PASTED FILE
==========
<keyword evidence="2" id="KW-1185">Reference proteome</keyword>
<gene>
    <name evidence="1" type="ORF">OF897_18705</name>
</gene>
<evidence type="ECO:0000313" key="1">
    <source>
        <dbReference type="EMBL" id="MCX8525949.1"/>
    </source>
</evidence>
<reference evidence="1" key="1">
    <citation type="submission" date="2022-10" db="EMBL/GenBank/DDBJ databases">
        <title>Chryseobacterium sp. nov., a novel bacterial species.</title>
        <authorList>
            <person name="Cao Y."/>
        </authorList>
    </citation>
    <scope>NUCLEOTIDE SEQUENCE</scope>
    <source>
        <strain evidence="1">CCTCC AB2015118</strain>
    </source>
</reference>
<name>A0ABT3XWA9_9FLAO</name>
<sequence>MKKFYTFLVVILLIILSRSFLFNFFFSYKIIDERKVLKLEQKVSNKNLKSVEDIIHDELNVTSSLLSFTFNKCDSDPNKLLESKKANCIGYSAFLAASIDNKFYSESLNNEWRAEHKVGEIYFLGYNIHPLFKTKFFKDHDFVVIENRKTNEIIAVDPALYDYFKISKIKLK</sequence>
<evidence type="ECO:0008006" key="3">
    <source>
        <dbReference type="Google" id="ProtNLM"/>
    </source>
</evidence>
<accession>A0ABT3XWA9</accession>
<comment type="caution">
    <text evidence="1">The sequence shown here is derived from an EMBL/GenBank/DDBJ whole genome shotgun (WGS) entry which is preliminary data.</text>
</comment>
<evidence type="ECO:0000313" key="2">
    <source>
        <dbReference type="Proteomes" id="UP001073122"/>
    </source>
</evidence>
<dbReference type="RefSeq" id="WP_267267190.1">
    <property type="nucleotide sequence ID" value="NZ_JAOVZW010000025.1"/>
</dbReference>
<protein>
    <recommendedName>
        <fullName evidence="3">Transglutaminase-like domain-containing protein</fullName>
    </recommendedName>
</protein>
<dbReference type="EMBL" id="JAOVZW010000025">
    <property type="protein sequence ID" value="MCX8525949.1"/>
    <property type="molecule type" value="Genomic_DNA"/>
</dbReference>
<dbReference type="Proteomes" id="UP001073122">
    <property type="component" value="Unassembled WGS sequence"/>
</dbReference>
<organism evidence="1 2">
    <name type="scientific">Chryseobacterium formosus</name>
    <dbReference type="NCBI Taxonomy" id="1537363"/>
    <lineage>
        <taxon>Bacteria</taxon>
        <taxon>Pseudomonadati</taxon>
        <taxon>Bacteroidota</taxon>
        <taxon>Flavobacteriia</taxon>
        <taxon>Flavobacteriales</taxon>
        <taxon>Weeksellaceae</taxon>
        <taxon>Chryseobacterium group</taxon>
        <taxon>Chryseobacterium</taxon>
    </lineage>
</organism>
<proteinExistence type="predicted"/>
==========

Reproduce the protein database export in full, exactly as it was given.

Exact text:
<keyword evidence="2" id="KW-1185">Reference proteome</keyword>
<gene>
    <name evidence="1" type="ORF">OF897_18705</name>
</gene>
<evidence type="ECO:0000313" key="1">
    <source>
        <dbReference type="EMBL" id="MCX8525949.1"/>
    </source>
</evidence>
<reference evidence="1" key="1">
    <citation type="submission" date="2022-10" db="EMBL/GenBank/DDBJ databases">
        <title>Chryseobacterium sp. nov., a novel bacterial species.</title>
        <authorList>
            <person name="Cao Y."/>
        </authorList>
    </citation>
    <scope>NUCLEOTIDE SEQUENCE</scope>
    <source>
        <strain evidence="1">CCTCC AB2015118</strain>
    </source>
</reference>
<name>A0ABT3XWA9_9FLAO</name>
<sequence>MKKFYTFLVVILLIILSRSFLFNFFFSYKIIDERKVLKLEQKVSNKNLKSVEDIIHDELNVTSSLLSFTFNKCDSDPNKLLESKKANCIGYSAFLAASIDNKFYSESLNNEWRAEHKVGEIYFLGYNIHPLFKTKFFKDHDFVVIENRKTNEIIAVDPALYDYFKISKIKLK</sequence>
<evidence type="ECO:0008006" key="3">
    <source>
        <dbReference type="Google" id="ProtNLM"/>
    </source>
</evidence>
<accession>A0ABT3XWA9</accession>
<comment type="caution">
    <text evidence="1">The sequence shown here is derived from an EMBL/GenBank/DDBJ whole genome shotgun (WGS) entry which is preliminary data.</text>
</comment>
<evidence type="ECO:0000313" key="2">
    <source>
        <dbReference type="Proteomes" id="UP001073122"/>
    </source>
</evidence>
<dbReference type="RefSeq" id="WP_267267190.1">
    <property type="nucleotide sequence ID" value="NZ_JAOVZW010000025.1"/>
</dbReference>
<protein>
    <recommendedName>
        <fullName evidence="3">Transglutaminase-like domain-containing protein</fullName>
    </recommendedName>
</protein>
<dbReference type="EMBL" id="JAOVZW010000025">
    <property type="protein sequence ID" value="MCX8525949.1"/>
    <property type="molecule type" value="Genomic_DNA"/>
</dbReference>
<dbReference type="Proteomes" id="UP001073122">
    <property type="component" value="Unassembled WGS sequence"/>
</dbReference>
<organism evidence="1 2">
    <name type="scientific">Chryseobacterium formosus</name>
    <dbReference type="NCBI Taxonomy" id="1537363"/>
    <lineage>
        <taxon>Bacteria</taxon>
        <taxon>Pseudomonadati</taxon>
        <taxon>Bacteroidota</taxon>
        <taxon>Flavobacteriia</taxon>
        <taxon>Flavobacteriales</taxon>
        <taxon>Weeksellaceae</taxon>
        <taxon>Chryseobacterium group</taxon>
        <taxon>Chryseobacterium</taxon>
    </lineage>
</organism>
<proteinExistence type="predicted"/>